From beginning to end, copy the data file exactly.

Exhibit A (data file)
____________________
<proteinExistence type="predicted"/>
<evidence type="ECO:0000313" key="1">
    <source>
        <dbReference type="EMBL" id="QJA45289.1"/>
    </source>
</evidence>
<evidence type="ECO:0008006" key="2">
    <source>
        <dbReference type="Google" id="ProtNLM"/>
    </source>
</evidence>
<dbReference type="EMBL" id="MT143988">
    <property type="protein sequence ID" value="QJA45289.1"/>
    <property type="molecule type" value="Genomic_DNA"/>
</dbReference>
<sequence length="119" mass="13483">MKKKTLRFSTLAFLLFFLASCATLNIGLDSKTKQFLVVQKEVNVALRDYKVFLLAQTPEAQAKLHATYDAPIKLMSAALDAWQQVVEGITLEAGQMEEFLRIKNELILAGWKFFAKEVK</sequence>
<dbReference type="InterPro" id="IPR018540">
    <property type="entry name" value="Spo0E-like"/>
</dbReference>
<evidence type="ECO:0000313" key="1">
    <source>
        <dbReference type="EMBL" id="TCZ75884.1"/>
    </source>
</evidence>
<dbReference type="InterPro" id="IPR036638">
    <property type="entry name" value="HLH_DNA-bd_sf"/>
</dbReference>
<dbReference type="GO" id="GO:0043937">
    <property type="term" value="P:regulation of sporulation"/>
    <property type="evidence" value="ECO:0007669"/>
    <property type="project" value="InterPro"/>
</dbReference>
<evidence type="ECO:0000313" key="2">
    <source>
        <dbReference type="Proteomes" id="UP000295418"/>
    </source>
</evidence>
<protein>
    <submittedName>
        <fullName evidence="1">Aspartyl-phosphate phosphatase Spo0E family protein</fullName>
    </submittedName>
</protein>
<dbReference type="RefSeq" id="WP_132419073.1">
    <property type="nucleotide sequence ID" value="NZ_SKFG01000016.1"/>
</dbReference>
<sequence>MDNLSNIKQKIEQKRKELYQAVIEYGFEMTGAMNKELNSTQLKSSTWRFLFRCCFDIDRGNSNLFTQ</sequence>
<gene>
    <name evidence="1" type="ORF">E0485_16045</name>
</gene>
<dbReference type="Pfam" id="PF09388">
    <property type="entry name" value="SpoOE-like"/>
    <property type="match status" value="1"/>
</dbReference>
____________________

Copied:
<proteinExistence type="predicted"/>
<evidence type="ECO:0000313" key="1">
    <source>
        <dbReference type="EMBL" id="QJA45289.1"/>
    </source>
</evidence>
<evidence type="ECO:0008006" key="2">
    <source>
        <dbReference type="Google" id="ProtNLM"/>
    </source>
</evidence>
<dbReference type="EMBL" id="MT143988">
    <property type="protein sequence ID" value="QJA45289.1"/>
    <property type="molecule type" value="Genomic_DNA"/>
</dbReference>
<sequence length="119" mass="13483">MKKKTLRFSTLAFLLFFLASCATLNIGLDSKTKQFLVVQKEVNVALRDYKVFLLAQTPEAQAKLHATYDAPIKLMSAALDAWQQVVEGITLEAGQMEEFLRIKNELILAGWKFFAKEVK</sequence>
<dbReference type="InterPro" id="IPR018540">
    <property type="entry name" value="Spo0E-like"/>
</dbReference>
<evidence type="ECO:0000313" key="1">
    <source>
        <dbReference type="EMBL" id="TCZ75884.1"/>
    </source>
</evidence>
<dbReference type="InterPro" id="IPR036638">
    <property type="entry name" value="HLH_DNA-bd_sf"/>
</dbReference>
<dbReference type="GO" id="GO:0043937">
    <property type="term" value="P:regulation of sporulation"/>
    <property type="evidence" value="ECO:0007669"/>
    <property type="project" value="InterPro"/>
</dbReference>
<evidence type="ECO:0000313" key="2">
    <source>
        <dbReference type="Proteomes" id="UP000295418"/>
    </source>
</evidence>
<protein>
    <submittedName>
        <fullName evidence="1">Aspartyl-phosphate phosphatase Spo0E family protein</fullName>
    </submittedName>
</protein>
<dbReference type="RefSeq" id="WP_132419073.1">
    <property type="nucleotide sequence ID" value="NZ_SKFG01000016.1"/>
</dbReference>
<sequence>MDNLSNIKQKIEQKRKELYQAVIEYGFEMTGAMNKELNSTQLKSSTWRFLFRCCFDIDRGNSNLFTQ</sequence>
<gene>
    <name evidence="1" type="ORF">E0485_16045</name>
</gene>
<dbReference type="Pfam" id="PF09388">
    <property type="entry name" value="SpoOE-like"/>
    <property type="match status" value="1"/>
</dbReference>